Volume 95, Issue 67

Friday, February 1, 2002

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Fighting for a sporting chance

Editorial Cartoon

Editorial Board 2001-2002

Fighting for a sporting chance

While students are laying siege to their university administration offices and schools are crying for more funding from the provincial government, Canadian Interuniversity Sport has opened the vault to student athletes.

Canadian universities, if they wish, may now pay for an athlete's entire tuition, in addition to other expenses not including books or accommodation.

In plain and simple terms, there is no longer a funding cap for universities looking to lure athletes to their varsity teams.

While the $6.2 million given to student-athletes last year is puny compared to the amount of financial aid and academic awards given out in this country, it is important to note every dollar counts.

In essence, a $5,000 full-tuition scholarship given to a guy who has a good jump shot is the same now as a scholarship given to a girl who has maintained an 80 per cent average in school.

Before we go any further, let's quash the argument that a well-run athletic department can actually be financially beneficial to a university in Canada. Western students and taxpayers are the ones footing $3.75 million of the bill for TD Waterhouse stadium, while spectatorship for most teams ends up being nothing more than family and friends.

Yes, there are some donors out there who specifically request their money be given to athletes. But, in the end, the more money given to a university's sports budget means less money for other departments.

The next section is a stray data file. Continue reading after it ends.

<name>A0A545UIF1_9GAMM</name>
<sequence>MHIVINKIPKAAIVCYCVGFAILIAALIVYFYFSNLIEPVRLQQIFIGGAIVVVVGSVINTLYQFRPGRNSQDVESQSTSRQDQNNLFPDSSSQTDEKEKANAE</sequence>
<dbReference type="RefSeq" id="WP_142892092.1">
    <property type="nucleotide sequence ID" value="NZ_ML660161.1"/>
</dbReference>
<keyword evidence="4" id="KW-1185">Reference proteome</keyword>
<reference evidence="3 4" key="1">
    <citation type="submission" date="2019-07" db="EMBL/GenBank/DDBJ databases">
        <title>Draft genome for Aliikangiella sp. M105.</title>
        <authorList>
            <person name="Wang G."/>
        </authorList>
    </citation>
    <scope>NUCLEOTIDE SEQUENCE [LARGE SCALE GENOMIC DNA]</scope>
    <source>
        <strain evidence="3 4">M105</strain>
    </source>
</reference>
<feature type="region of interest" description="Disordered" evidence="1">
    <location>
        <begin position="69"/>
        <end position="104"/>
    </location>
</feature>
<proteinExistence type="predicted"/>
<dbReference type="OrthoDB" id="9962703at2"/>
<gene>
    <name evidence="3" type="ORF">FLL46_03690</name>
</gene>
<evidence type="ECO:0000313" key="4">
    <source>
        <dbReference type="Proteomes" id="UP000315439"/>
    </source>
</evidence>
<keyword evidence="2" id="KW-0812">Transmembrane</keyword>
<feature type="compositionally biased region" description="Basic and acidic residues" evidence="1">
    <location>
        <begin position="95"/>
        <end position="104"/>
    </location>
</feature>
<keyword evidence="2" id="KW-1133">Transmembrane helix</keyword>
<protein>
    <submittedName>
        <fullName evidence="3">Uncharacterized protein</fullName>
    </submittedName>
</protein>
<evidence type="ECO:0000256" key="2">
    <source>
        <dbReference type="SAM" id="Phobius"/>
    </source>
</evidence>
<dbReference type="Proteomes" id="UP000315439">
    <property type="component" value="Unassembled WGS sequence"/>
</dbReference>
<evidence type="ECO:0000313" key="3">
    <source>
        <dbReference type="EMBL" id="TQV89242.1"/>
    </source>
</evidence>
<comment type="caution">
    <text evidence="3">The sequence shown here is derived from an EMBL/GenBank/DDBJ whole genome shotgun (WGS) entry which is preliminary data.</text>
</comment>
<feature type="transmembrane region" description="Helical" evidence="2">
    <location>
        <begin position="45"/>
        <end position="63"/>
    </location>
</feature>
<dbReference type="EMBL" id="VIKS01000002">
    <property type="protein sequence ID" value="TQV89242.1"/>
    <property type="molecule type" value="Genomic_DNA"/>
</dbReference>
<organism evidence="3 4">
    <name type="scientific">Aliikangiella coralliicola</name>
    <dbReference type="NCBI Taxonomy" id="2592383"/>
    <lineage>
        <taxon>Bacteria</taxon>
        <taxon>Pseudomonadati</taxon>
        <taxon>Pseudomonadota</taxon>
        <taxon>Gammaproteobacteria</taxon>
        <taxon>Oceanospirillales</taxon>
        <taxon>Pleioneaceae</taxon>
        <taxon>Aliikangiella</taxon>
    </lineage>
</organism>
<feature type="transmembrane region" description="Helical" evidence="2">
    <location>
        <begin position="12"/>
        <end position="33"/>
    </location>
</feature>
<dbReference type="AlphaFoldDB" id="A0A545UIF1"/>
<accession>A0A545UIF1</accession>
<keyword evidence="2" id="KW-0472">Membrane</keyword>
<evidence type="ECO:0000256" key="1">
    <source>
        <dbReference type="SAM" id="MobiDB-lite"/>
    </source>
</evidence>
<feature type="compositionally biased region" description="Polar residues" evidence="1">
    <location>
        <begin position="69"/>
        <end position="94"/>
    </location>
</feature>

Therefore, let's not go overboard giving athletic scholarships left and right in hopes of increasing the level of competition at Canadian schools by leaps and bounds.

We are nowhere near being able to compete with large American schools, nevermind mid-sized, lower-level schools. Elite-level Canuck athletes will continue to go to the United States not only because the financial rewards are exponentially greater, but because the competitive gameplay often goes unmatched worldwide.

In the end, it may not be worth battling small American colleges for athletes. If we are able to hold onto our average athletes, will Canadian sports fans care enough to exercise their wallets at the ticket-sales booth?

We already know the answer to this one.

Perhaps the most effective way to better university sports would be to drop the high academic standards. Smart athletes would have the opportunity to ease up a little and concentrate on sports more while plenty others would find it easier getting a foot in the door.

But this would never fly with Canadians.

Academics have been and, for the foreseeable future, will be the primary concern. Canada's elite varsity athletes will always flock south of the border, since America will always have one thing her Northern neighbour lacks a market for sporting events.

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